EnerNOC, Inc. (NASDAQ: ENOC) develops and provides demand response and energy management services as an alternative to building power plants to meet spikes in demand. EnerNOC has the ability to reduce electricity use during peak periods through its network of partnerships with large industrial users.
EnerNOC is a provider of clean and intelligent energy solutions, which include demand response services, energy efficiency, or monitoring-based commissioning, services, energy procurement services and emissions tracking and trading support services. The Company’s customers are commercial, institutional and industrial end-users of energy, as well as electric power grid operators and utilities. As of December 31, 2009, the Company managed over 3,550 megawatts of demand response capacity across an end-use customer base of approximately 2,800 accounts and 6,500 customer sites throughout multiple electric power grids.
The rising cost of fuel for electricity generation has made alternative solutions like demand response increasingly attractive for those looking to purchase power. On the management side of the business, EnerNOC allows large industrial customers to have a detailed view of their power consumption and provides ways to reduce electricity use. 
EnerNOC's core business is acting as an intermediary between the utilities that manage local grids and the large consumers in the area. Most of the company's operating revenue comes from contracts with utilities to have EnerNOC on-call and able to reduce demand when necessary. EnerNOC does not have any generation capacity; it reduces consumption at its partner sites, so the grid has enough electricity to meet demand.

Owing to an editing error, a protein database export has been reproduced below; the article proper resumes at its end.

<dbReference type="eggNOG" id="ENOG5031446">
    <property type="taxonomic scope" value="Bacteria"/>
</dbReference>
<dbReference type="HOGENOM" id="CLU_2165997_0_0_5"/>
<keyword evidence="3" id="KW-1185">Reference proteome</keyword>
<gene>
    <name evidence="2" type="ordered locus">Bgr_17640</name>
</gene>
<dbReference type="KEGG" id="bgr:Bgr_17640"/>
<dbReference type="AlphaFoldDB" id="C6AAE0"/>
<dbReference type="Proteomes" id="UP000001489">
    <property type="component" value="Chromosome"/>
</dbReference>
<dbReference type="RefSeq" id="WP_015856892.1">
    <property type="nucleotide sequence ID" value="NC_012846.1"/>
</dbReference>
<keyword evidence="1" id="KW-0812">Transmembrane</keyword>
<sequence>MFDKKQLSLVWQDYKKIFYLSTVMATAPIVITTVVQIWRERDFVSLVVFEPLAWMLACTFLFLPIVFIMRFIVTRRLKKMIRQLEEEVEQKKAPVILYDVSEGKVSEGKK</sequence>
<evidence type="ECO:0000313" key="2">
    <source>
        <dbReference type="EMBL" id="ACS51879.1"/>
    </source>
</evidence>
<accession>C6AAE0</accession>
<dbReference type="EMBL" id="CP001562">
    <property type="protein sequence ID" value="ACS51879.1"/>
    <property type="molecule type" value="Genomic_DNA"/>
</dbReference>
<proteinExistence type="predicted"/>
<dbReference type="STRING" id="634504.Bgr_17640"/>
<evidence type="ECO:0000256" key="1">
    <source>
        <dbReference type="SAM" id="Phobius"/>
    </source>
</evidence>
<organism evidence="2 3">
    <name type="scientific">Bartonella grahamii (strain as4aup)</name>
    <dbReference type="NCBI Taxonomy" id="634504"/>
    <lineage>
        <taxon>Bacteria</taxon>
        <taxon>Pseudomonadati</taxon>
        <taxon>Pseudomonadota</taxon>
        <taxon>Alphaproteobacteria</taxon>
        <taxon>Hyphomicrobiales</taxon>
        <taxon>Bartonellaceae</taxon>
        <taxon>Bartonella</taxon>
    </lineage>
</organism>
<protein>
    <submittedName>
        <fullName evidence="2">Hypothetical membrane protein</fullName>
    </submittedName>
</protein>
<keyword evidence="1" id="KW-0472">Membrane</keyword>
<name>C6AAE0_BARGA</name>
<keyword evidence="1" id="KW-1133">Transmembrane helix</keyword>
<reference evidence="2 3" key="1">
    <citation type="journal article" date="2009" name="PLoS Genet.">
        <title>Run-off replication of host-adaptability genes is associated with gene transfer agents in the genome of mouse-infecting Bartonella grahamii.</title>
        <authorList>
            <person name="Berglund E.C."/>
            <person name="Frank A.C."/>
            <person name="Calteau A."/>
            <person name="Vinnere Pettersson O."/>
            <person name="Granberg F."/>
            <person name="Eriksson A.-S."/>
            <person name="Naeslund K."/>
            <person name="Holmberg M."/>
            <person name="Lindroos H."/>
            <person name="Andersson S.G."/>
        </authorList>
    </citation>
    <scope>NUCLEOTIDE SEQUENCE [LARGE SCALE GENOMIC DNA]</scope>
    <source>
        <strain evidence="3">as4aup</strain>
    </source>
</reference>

Second Quarter 2010 Results
During the second quarter of 2010, EnerNOC reported revenues increased 57% year-over-year to $66.5 million. Quarterly net income was $1.1 million, or $0.04 per diluted share, compared to a loss of $5.73 million in the second quarter of 2009. The company generated $7.9 million of cash flow from operating activities during the second quarter.
The classic model for providing electricity to consumers is by an electric utility which has a monopoly over a certain area and is regulated by a government agency. Theoretically this model is efficient because the electricity business requires a huge infrastructure investment and companies should be able to offer better prices because of their scale. However, this model has been reconsidered in a number of states, most notably California and parts of the Northeast seaboard. These areas now permit electric utilities, which sell the power, to compete for customers. Some laws also forced companies to separate their utility, or customer facing side of the business, from their generation capabilities. This change in regulation, coupled with rapidly growing demand in these same areas, has strained generation and transmission infrastructure to its limits.